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Supply Chains Are Strained as the Pandemic Causes a Surge in Online Orders

How are big retailers like Amazon handling the pressure?

Consumers have been conditioned to expect fast delivery of online orders, but the pandemic has flashed a spotlight on how strained supply chains can get—even among savvy retailers like Amazon, which heavily focused its business on expedited shipping.

Right now, the supply chain is disrupted, and there is no easy way for retailers to guarantee a specific delivery time. Many retailers are sending out products as quickly as they can, but due to fewer delivery drivers—as well as an overall reduced pace of work—this process is slower than it was in a normal economy.

What’s more, fulfillment times are taking much longer than usual. According to analysis based on packages delivered by clients of Convey, a supply chain management company, it took over an hour more to fulfill digital orders on April 2 compared with February 23.

This will likely continue as more consumers turn to online shopping to get essential products while sheltering in place.

“The majority of delays aren’t necessarily related to sellers––it's the delivery friction that’s slowing things down,” said James Thomson, a partner at Buy Box Experts and former business head of Amazon Services. “When the economy bounces back, which based on analyst predictions could be anywhere from weeks to months, we’ll see that translate to delivery time.

“Unless a retailer has its own last-mile delivery capability, I don't see it being able to do much other than setting expectations with its customers that delivery times will be longer. Even a company like Amazon can't keep up—and it owns thousands of last-mile delivery trucks.”

While Amazon has experienced delays in delivering orders within its normal one-day and two-day shipping windows, the ecommerce giant is “arguably doing more to fix the capacity constraint than any other retailer out there,” Thomson said. Indeed, the company has said that it’s planning to hire 100,000 new employees, many of whom will be handling last-mile delivery in key cities across the US.

The good news is that consumers are aware of delays and, for the most part, understand why they’re happening. “To mitigate backlash from consumers and avoid customer churn, sellers must ensure that their order processing and handling times are on par with competitors,” said Victor Rosenman, CEO of Feedvisor, an optimization platform for Amazon sellers. “They may not be able to control the actual speed of the delivery, but they do control their own speed of order processing. Assuming everyone uses the same delivery vendors, it is the order handling and processing times that differ between sellers on Amazon.”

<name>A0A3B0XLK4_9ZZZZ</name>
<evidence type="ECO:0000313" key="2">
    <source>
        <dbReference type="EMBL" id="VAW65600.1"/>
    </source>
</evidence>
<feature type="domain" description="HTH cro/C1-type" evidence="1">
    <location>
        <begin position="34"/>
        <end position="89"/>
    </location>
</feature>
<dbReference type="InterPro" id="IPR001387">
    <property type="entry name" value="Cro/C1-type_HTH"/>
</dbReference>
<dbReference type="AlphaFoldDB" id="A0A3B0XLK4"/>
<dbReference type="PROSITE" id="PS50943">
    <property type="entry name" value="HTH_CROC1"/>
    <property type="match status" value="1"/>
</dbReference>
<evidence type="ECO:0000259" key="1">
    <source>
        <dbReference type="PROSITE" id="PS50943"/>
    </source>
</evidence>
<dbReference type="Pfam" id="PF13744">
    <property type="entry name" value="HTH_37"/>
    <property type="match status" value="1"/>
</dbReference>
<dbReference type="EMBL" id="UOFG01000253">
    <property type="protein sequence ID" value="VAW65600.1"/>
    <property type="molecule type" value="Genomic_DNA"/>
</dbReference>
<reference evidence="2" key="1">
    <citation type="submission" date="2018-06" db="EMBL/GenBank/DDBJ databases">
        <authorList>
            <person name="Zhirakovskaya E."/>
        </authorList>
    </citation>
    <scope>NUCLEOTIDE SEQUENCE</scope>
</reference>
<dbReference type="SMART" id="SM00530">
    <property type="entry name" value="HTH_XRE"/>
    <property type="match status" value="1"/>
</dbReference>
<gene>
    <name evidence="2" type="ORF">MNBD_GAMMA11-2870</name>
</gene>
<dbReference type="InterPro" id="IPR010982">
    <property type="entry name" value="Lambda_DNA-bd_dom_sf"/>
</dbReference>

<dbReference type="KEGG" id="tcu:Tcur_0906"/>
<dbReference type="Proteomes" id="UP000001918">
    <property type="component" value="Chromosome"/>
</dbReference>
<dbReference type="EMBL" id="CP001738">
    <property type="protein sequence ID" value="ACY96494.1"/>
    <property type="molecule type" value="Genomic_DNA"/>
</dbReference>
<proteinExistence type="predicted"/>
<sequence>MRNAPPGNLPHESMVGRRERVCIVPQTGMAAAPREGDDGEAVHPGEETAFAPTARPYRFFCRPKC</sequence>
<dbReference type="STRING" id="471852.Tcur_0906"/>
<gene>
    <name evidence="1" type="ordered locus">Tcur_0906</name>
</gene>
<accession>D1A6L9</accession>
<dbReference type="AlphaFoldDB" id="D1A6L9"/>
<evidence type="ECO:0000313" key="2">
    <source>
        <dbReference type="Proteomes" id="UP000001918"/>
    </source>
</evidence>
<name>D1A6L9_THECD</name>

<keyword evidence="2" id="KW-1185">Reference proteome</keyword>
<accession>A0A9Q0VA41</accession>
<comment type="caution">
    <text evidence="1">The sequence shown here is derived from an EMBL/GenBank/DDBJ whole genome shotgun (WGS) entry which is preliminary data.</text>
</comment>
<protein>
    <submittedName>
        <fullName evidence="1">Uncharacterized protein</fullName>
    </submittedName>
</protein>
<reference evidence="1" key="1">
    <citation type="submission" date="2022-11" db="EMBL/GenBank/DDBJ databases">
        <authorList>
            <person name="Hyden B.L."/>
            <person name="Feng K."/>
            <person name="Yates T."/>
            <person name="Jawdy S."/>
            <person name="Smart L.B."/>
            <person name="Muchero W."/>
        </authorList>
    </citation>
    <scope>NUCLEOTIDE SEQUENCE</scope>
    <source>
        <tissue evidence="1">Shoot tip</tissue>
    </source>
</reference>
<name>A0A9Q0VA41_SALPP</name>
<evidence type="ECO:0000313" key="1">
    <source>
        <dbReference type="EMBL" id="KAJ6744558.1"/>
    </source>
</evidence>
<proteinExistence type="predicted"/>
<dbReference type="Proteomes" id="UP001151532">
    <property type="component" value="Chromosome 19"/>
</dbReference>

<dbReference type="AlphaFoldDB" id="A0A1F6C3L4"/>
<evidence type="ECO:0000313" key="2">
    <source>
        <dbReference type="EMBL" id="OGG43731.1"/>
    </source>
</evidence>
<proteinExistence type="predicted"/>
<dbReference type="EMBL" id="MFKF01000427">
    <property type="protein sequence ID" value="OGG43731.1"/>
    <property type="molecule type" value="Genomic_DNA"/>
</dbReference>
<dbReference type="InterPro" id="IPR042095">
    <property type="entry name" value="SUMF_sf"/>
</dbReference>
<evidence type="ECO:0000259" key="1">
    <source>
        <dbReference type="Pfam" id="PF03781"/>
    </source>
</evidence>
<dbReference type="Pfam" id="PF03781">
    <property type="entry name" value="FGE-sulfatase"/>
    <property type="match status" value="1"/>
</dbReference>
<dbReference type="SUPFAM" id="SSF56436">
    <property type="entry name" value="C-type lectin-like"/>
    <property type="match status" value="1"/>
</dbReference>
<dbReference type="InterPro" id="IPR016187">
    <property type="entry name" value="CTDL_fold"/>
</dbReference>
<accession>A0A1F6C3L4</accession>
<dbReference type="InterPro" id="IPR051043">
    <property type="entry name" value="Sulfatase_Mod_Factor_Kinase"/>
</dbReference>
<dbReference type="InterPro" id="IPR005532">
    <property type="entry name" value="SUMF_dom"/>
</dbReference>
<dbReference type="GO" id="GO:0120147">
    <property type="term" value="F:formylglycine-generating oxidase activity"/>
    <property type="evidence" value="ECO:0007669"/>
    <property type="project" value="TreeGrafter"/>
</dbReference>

It’s important to note that retailers in the US are not the only ones feeling a strain on their supply chains. Delays are occurring worldwide. “International shipping standards are much different from domestic shipping,” said Laurie Cieciuch, director of ecommerce parcel services at International Bonded Couriers. “A vast majority of international small parcels travel through the post, and transit times typically range from four to 18 business days worldwide through the USPS.

“In this crisis, each individual country has specific rules and changes with respect to delivery standards for the health and safety of its residents. Currently, there are delays and complete stoppages of mail and parcels in many countries.”

Clear communication is especially key these days. While many consumers are aware that packages may not arrive as quickly as they would like, a simple acknowledgment from a company can drive long-term loyalty.

“Ecommerce companies like Chewy, for example, have a great system in place that is playing out favorably for customers who are on their auto-ship program,” Cieciuch said. “They reach out to auto-ship clients and ask if they would like to make order renewals sooner to avoid delays. This helps win loyalty.”